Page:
Yes, I think Crystal is next, Mr. Lambros. Ladies before gentlemen, Mr. Lambros. Always.

QUESTION: I don't know about that, but thank you.

MR. BURNS: It's very important. Those are the rules here in the State Department press room.

QUESTION: Back to Croatia. You said that the United States opposes the behavior to the opposing political parties that has come of late, and just this weekend, the Secretary was in the region telling President Tudjman she is disgusted with his behavior, as well as Mr. Milosevic's. How long is the United States going to tolerate this inaction in Croatia? It seems as though, particularly Mr. Tudjman, is just doing whatever he wants to do and taking on his nationalistic agenda to the nth degree. How long is the United States going to tolerate this inaction before there are some severe penalties put on the --

MR. BURNS: Secretary Albright's message couldn't have been more clear to the Croatian Government over the weekend because she went face-to-face with two Croatian Government ministers, and you all saw that happen. We saw a couple of days ago that the Croatian Government said that it intends to prosecute some of its citizens, Croatian citizens, who have brutalized elderly returning Serbian residents of Croatia. That is a step in the right direction. We need to see more of it.

The ultimate sword here, the ultimate leverage, is that the United States is clearly saying that without a complete implementation of the Dayton Accords, both Serbia and Croatia risk their economic relationship with the United States. We have levers that we can use in the international financial institutions as well as bilaterally.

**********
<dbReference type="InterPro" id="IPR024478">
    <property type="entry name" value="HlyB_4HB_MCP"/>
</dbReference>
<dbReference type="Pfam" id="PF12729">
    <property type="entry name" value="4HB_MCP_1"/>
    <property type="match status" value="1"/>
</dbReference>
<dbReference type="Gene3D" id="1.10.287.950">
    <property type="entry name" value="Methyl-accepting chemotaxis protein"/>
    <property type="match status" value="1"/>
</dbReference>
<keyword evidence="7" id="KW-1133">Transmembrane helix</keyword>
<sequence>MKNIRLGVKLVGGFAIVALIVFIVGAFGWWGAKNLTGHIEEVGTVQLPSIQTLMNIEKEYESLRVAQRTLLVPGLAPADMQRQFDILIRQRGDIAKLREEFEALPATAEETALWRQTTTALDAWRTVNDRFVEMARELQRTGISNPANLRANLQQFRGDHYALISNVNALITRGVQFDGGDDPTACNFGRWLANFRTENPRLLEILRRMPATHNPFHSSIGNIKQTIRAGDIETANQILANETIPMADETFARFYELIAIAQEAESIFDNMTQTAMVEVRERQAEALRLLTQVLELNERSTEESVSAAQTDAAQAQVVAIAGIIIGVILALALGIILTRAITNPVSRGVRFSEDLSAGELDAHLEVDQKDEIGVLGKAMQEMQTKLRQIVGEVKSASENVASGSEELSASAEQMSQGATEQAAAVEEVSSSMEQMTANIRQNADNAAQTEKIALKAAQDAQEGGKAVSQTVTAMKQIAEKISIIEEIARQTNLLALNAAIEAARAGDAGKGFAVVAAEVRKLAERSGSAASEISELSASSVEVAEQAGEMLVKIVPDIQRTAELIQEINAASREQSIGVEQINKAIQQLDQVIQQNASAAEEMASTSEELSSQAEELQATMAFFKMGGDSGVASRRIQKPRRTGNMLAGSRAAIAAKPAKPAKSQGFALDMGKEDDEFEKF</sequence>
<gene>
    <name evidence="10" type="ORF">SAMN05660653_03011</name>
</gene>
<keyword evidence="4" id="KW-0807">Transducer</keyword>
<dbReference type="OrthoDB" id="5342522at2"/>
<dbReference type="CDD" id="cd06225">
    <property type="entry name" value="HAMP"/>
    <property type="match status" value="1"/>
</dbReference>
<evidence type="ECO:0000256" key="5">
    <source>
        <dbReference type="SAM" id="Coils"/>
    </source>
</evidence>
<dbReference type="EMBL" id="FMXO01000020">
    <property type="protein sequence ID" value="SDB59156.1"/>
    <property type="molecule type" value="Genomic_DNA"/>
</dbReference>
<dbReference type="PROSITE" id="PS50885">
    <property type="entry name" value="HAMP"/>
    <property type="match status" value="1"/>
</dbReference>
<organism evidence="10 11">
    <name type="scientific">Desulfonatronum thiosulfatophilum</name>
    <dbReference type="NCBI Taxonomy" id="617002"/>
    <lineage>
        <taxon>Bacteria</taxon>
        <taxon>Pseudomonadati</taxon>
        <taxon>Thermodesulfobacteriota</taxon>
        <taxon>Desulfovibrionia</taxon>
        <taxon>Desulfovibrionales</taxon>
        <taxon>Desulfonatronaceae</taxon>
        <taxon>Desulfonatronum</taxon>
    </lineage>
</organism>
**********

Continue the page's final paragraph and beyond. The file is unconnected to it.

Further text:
QUESTION: The United States and the Secretary have been saying this quite at length now, I think, everyone would say, and it is a lot of talk of we can do this, we can do that. But there is only a year left. The Secretary said on Nightline, I believe, with Mr. Koppel a couple days ago, that she is committed to pulling out the troops now. She is going to -- June 1998 they are going to be out. But there is a lot to be done in a year.

We are seeing a little bit of action, maybe a shadow of action on the part of the leaders in the Balkans.

MR. BURNS: Well, first of all, I think the Secretary put Milosevic and Tudjman on notice last weekend that we do not have unlimited patience and that we mean what we say. We hope that they understand that, particularly Mr. Milosevic. We hope he understands the message that Secretary Albright gave him privately in his office. He should understand it. We mean what we say here. He will not have a good relationship with the United States if he continues to disregard his commitments that he signed on the dotted line on at Dayton and at Paris.

QUESTION: So the financial blanket is going to be pulled from under the Balkans?

MR. BURNS: That's the threat, and we mean it. Yes, Mr. Lambros, and then --